God’s Command to Satan
(Job 2:6) Andsaid to Satan, Behold, he is in your hand; but save his life.
Satan Has Never Dared to Transgress the Authority of the Creator, and Because of This, All Things Live in Order
This is an excerpt from the Book of Job, and the “he” in these words refers to Job. Though brief, this sentence elucidates many issues. It describes a particular exchange between God and Satan in the spiritual world, and tells us that the object of God’s words was Satan. It also records what was specifically said by God. God’s words were a command and an order to Satan. The specific details of this order relate to sparing the life of Job and where God drew the line in Satan’s treatment of Job—Satan had to spare Job’s life. The first thing we learn from this sentence is that these were words spoken by God to Satan. According to the original text of the Book of Job, it tells us the background to such words: Satan wished to accuse Job, and so it had to obtain the agreement of God before it could tempt him. When consenting to Satan’s request to tempt Job, God put forward the following condition to Satan: “Behold, he is in your hand; but save his life.” What is the nature of these words? They are clearly a command, an order. Having understood the nature of these words, you should, of course, also grasp that the One who issued this order was God, and that the one who received this order, and obeyed it, was Satan. Needless to say, in this order, the relationship between God and Satan is evident to anyone who reads these words. Of course, this is also the relationship between God and Satan in the spiritual world, and the difference between the identity and status of God and Satan, provided in the records of the exchanges between God and Satan in the Scriptures, and, to date, is the specific example and textual record in which man can learn of the distinct difference between the identity and status of God and Satan. At this point, I must say that the record of these words is an important document in mankind’s knowledge of the identity and status of God, and it provides important information for mankind’s knowledge of God. Through this exchange between the Creator and Satan in the spiritual world, man is able to understand one more specific aspect in the authority of the Creator. These words are anotherto the unique authority of the Creator.
Outwardly, they are an exchange between Jehovah God and Satan. Their substance is that the attitude with which Jehovah God speaks, and the position from which He speaks, are higher than Satan. Which is to say that Jehovah God is commanding Satan with the tone of an order, and is telling Satan what it should and should not do, that Job is already in its hands, and that it is free to treat Job however it wishes—but may not take Job’s life. The subtext is that, although Job has been placed in Satan’s hands, his life is not given over to Satan; no one can take the life of Job from God’s hands unless permitted by God. God’s attitude is clearly articulated in this command to Satan, and this command also manifests and reveals the position from which Jehovah God converses with Satan. In this, Jehovah God not only holds the status of the God who created light, and air, and all things and living beings, of the God who holds sovereignty over all things and living beings, but also of the God who commands mankind, and commands Hades, the God who controls the life and death of all living things. In the spiritual world, who apart from God would dare to issue such an order to Satan? And why did God personally issue His order to Satan? Because the life of man, including that of Job, is controlled by God. God did not permit Satan to harm or take the life of Job, which is to say that just before God permitted Satan to tempt Job, God still remembered to specially issue such an order, and once again commanded Satan not to take the life of Job. Satan has never dared to transgress the authority of God, and, moreover, has always carefully listened to and obeyed the orders and specific commands of God, never daring to defy them, and, of course, not daring to freely alter any of God’s orders. Such are the limits that God has set out for Satan, and so Satan has never dared to cross these limits. Is this not the might of God’s authority? Is this not a testimony to God’s authority? Of how to behave toward God, and how to view God, Satan has a much clearer grasp than mankind, and so, in the spiritual world, Satan sees the status and authority of God very clearly, and has a deep appreciation of the might of God’s authority and the principles behind the exertion of His authority. It does not dare, at all, to overlook them, nor does it dare to violate them in any way, or do anything that transgresses the authority of God, and it does not dare to challenge God’s wrath in any way. Though it is evil and arrogant in nature, Satan has never dared to cross the boundaries and limits set out for it by God. For millions of years, it has strictly abided by these boundaries, has abided by every command and order given to it by God, and has never dared to overstep the mark. Though it is malicious, Satan is much wiser than corrupt mankind; it knows the identity of the Creator, and knows its own boundaries. From Satan’s “submissive” actions it can be seen that the authority and power of God are heavenly edicts which cannot be transgressed by Satan, and that it is precisely because of the uniqueness and authority of God that all things change and propagate in an orderly way, that mankind can live and multiply within the course established by God, with no person or object capable of upsetting this order, and no person or object capable of changing this law—for they all come from the hands of the Creator, and from the order and authority of the Creator.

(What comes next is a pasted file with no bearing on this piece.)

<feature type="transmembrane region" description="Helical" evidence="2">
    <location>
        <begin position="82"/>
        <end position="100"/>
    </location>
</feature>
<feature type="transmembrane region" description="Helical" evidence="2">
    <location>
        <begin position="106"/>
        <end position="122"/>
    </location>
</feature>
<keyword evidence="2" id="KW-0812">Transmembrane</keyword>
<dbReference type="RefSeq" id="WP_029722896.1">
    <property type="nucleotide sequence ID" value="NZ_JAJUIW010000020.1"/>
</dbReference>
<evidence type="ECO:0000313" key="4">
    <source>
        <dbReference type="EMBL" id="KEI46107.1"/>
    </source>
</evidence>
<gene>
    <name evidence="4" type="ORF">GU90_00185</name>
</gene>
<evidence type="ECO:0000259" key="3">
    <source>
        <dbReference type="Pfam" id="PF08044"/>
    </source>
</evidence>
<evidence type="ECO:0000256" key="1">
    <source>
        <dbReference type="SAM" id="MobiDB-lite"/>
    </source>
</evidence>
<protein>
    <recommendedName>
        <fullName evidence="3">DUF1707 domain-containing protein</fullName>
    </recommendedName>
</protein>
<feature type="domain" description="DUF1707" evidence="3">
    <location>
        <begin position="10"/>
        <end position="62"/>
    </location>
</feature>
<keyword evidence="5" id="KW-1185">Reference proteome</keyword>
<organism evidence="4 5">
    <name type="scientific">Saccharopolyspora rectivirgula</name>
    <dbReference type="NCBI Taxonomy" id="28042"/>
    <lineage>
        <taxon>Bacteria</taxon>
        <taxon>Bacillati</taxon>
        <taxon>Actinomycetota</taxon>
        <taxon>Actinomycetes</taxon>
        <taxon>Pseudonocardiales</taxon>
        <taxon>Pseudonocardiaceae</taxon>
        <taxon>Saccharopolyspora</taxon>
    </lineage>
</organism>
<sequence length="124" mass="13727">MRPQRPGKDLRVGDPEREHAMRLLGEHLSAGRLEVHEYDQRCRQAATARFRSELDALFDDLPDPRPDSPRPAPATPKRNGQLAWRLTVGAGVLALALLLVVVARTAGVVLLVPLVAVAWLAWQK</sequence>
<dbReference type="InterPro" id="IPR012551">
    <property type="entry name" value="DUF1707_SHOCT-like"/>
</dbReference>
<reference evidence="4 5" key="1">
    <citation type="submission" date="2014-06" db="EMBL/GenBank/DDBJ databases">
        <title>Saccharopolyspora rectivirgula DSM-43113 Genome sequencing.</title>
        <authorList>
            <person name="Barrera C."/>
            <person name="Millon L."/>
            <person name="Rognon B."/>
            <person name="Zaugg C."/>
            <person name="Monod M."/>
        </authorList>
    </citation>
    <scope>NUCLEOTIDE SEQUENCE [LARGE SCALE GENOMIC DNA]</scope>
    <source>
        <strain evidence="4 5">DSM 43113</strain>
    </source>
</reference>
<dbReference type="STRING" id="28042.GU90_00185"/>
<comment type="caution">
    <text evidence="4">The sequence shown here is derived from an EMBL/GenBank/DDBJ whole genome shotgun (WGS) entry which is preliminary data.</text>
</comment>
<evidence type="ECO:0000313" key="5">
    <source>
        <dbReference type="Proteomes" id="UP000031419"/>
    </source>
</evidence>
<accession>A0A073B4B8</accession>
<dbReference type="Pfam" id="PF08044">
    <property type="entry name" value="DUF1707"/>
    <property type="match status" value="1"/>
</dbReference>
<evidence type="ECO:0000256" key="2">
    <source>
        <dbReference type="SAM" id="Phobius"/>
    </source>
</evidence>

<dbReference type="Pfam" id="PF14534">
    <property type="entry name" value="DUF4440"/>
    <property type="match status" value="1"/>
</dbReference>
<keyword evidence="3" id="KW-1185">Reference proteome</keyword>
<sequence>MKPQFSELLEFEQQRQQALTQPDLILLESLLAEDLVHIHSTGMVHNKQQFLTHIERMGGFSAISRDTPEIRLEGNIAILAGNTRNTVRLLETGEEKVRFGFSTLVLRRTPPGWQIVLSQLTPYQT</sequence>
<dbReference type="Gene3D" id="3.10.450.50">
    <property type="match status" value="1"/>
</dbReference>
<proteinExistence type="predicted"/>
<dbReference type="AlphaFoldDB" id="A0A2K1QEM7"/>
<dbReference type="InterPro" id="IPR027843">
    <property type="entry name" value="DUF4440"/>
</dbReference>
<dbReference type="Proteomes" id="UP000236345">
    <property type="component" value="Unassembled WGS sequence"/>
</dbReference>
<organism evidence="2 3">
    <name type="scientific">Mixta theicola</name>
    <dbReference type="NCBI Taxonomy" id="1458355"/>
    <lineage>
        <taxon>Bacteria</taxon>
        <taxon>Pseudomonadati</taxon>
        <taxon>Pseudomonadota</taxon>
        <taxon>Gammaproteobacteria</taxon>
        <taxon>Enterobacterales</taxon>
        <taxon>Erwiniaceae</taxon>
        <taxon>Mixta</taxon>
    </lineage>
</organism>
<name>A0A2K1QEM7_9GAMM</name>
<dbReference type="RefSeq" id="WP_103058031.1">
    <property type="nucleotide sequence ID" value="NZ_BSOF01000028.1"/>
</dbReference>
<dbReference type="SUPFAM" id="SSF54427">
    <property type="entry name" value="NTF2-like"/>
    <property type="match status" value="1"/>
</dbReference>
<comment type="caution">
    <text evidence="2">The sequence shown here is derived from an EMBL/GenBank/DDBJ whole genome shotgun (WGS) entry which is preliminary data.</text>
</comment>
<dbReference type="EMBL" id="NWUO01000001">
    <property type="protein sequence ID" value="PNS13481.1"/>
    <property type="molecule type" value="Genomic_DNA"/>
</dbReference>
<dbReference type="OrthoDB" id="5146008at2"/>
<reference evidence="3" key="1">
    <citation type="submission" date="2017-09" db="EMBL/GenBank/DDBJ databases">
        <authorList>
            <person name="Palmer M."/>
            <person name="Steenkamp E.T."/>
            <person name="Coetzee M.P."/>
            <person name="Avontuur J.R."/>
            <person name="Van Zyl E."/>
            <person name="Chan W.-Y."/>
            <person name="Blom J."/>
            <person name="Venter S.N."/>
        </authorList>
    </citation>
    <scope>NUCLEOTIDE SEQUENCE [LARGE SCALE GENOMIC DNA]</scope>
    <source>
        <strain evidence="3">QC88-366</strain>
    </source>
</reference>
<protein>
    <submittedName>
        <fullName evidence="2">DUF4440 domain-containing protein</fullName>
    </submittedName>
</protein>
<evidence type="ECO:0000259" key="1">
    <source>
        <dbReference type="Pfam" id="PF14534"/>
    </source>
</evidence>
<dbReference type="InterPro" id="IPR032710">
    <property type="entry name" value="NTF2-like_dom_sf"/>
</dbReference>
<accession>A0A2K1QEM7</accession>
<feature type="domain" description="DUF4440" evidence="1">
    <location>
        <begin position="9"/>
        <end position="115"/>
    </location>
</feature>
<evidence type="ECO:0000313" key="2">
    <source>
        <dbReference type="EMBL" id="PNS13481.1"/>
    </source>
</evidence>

from “God Himself, the Unique I” in Continuation of The Word Appears in the Flesh